Reading Journal: Each student must keep a journal of fifteen entries, 6 for essays, 9 for poems. An entry is a typed response to an out-of-class reading, that is, an essay or a poem not assigned for class discussion. Each entry should not exceed 200 words and should include a thematic (meaning) and formal (rhetorical strategy) analysis of what you have read: 15%.
Extensions granted only by prearrangement. A late portfolio cannot receive full credit.
Plagiarism means the attempt to pass off someone else's words or ideas as your own—in short, cheating. In this course, all use of someone else's words or ideas is to be avoided. I am interested in your creativity! Students who plagiarize a piece of writing will get an F for that assignment. In the event that a question arises as to the source of a piece of language, the student will be required to substantiate his or her authorship. Failure to do so will constitute presumptive evidence of guilt.
In all of your activities in EN 220, adhere to the letter

and spirit of the Student Honor Code.
Workshop etiquette (for beginners):
C Respect the space and the sounds: actually, it is both a privilege and a necessity "to hear" creative writing. Be a respectful audience: considerate, affirming, constructive. Be a practiced reader: rehearse your work.
C Don't take it personally: comments within the workshop, even though they are about our "babies," cannot be treated as if it were criticism about ourselves. All writers suffer a little. Rejection is the “cross we bear.” Criticism in this room is “tough love.”
C Doing unto others: every writer wants his/her work to be dealt with decisively (to the point) but with tact and sensitivity. Often, the workshop criticizes or praises immoderately, especially the former. Temper criticism with praise. Choose language that is accurate but sensitive. Believe as well as doubt. Be precise: point to places in the language that are successful or that are weak. Offer the kinds of commentary that you find most useful to receive. Even though we would rather be ruined by praise than saved by criticism (to paraphrase Lincoln), our job in this class is “to grow.”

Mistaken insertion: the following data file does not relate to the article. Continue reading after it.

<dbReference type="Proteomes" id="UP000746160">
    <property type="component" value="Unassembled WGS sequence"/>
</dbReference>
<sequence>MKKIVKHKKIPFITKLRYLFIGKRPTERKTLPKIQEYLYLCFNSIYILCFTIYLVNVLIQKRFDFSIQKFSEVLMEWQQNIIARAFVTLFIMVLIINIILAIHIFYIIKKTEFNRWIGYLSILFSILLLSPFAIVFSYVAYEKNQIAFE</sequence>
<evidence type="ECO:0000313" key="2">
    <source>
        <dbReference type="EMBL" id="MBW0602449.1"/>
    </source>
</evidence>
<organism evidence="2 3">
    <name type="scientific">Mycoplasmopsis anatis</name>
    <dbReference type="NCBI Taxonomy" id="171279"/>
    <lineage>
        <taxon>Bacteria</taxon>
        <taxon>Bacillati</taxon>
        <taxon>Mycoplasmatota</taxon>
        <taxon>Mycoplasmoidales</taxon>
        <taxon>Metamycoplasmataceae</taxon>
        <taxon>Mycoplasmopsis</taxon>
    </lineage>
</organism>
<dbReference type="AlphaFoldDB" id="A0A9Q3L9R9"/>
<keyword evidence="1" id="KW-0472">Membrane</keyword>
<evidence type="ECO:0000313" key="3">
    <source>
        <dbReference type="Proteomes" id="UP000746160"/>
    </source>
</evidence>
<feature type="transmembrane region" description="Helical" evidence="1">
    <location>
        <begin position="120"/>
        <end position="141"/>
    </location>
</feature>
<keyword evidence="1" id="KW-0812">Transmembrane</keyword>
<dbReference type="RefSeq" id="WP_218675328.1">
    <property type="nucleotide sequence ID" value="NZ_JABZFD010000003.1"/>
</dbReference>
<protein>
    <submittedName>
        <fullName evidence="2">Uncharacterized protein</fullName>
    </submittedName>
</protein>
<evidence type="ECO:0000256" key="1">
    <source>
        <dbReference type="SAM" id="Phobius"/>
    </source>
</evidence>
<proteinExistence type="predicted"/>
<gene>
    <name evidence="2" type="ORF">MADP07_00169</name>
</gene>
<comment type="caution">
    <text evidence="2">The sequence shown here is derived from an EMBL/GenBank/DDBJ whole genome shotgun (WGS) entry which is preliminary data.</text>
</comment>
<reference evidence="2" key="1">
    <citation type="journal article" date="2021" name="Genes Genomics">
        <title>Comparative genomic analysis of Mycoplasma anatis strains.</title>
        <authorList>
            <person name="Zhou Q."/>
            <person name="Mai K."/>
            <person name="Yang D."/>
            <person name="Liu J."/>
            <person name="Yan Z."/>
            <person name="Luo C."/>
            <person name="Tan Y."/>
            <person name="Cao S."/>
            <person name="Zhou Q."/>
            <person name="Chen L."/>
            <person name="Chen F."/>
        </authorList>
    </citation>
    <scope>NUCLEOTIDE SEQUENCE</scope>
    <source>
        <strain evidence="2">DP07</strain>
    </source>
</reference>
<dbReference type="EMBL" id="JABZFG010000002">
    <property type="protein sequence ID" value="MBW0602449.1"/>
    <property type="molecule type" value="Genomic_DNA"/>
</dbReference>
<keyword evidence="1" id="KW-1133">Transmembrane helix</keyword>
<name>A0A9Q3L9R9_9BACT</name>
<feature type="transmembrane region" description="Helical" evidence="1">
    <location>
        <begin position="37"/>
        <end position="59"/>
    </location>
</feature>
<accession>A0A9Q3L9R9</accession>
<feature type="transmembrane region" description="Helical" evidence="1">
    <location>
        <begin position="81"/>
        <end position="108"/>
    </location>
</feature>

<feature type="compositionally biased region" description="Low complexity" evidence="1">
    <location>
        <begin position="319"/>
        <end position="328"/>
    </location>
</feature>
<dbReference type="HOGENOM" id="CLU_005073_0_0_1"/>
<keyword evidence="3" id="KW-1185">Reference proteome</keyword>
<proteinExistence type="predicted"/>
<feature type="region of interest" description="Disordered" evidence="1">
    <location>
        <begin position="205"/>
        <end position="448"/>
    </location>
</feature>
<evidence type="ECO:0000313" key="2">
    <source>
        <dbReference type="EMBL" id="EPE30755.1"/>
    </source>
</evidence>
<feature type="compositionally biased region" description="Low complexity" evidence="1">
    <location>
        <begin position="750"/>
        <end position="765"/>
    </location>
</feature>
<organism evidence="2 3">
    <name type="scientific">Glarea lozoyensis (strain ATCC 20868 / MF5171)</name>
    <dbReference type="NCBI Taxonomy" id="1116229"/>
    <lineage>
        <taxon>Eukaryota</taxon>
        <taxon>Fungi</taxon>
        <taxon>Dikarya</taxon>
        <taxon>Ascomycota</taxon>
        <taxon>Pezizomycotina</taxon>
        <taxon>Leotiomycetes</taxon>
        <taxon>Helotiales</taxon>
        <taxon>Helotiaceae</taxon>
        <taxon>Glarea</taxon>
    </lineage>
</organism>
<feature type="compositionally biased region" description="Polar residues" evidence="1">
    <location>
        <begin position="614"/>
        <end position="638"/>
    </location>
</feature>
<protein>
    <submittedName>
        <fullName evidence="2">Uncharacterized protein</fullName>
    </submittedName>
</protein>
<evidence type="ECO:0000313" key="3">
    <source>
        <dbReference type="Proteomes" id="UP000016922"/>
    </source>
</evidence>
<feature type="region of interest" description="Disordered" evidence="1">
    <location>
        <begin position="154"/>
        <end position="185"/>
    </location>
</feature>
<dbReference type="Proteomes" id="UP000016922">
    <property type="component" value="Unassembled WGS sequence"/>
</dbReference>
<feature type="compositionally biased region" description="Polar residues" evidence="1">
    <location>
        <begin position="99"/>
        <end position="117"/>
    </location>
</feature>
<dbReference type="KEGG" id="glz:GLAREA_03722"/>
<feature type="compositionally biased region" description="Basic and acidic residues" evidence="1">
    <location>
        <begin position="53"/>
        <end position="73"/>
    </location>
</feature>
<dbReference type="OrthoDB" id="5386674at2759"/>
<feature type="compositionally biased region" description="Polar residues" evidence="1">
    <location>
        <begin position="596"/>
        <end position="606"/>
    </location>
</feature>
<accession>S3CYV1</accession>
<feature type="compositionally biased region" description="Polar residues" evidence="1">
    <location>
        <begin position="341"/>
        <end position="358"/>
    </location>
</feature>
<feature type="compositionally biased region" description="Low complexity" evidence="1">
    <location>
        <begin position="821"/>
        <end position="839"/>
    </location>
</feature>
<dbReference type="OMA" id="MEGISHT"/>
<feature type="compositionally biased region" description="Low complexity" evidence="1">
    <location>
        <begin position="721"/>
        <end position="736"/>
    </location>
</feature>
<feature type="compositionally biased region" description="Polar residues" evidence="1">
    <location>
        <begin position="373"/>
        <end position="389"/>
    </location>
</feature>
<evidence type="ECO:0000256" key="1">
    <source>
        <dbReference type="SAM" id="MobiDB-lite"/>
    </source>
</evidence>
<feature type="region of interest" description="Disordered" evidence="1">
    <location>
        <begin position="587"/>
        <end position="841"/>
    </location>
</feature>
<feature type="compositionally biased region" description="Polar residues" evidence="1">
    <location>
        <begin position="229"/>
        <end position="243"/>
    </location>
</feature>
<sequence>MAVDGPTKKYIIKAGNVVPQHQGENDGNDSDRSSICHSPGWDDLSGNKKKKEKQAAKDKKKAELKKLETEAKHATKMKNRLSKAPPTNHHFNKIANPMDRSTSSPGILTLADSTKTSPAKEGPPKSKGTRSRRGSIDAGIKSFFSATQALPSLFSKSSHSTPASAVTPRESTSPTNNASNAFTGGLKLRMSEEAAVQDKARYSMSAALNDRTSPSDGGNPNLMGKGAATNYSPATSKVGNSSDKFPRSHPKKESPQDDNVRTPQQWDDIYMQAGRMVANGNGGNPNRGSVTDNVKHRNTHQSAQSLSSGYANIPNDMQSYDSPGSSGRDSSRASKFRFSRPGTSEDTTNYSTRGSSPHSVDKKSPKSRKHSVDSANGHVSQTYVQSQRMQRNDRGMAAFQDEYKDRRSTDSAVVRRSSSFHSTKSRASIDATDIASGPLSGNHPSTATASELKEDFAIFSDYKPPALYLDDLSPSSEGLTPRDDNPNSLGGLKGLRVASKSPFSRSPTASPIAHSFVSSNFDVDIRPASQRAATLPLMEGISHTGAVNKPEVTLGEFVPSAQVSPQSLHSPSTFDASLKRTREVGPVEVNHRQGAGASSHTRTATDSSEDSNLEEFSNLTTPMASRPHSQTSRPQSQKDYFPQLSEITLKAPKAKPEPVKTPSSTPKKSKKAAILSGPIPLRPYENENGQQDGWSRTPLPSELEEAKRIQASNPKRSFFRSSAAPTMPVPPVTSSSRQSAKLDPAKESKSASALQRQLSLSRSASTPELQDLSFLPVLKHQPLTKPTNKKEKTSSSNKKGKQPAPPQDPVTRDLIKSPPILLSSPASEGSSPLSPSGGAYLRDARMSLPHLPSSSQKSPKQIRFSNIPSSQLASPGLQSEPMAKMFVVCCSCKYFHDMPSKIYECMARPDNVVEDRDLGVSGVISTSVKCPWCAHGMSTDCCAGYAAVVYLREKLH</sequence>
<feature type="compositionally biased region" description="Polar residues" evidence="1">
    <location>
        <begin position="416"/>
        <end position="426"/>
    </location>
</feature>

C Amazing grace: accept criticism graciously. It is offered with love of our common and complex endeavor, trying to perform a difficult task well. Shun defensiveness, for it is selfish and an impediment to growth.
C Be extravagant: spend your language "like there is no tomorrow" or like you wish you could spend money. Every writer must risk failure and then having failed, or only narrowly having succeeded, be willing to revise (to re/see) his or her work. Everything counts in this class. Revision points the writer toward his/her best. Avoid bringing first drafts to the workshop. Invest in advance.

Withdrawal Policy
If you choose to withdraw from this course, do not simply disappear. Withdraw formally according to College procedures.
Topics and Dates
A tentative schedule follows. Individual exercise assignments and due dates will be given at the beginning of each class.
Jan. 6—Course introduction.

8— The Lyrical Essay; readings TBA.


15—TBA; 2 journal entries due (essays).

20—Prewriting group work.

22—Readings TBA; prewriting; 2 journal entries due (essays).



Feb. 3—Conferences; 2 journal entries due (essays).



12—same; begin essay #2; essay #1 due.1


19— same; 3 journal entries due (poems).

24—Readings TBA; introduction to poetry.

26—Readings TBA; in-class poetry problem; 3 journal entries due (poems).

Mar. 2—Winter break.


9—Readings TBA; in-class poetry problem.

11—Readings TBA; in-class poetry problem.


18—same; essay #2 due.

23—same; 3 journal entries due (poems).



Apr. 1—same (no fooling!); first poems due.2



13—Portfolios due by 5pm, my mailbox; (NB: this is not the time listed in your planner.)

1 Essays begin to be due at this point. Each writer’s essay is due one full week following his/her workshop.

2 Poems begin to be due at this point. Each writer’s first poems are due one full week following his/her workshop.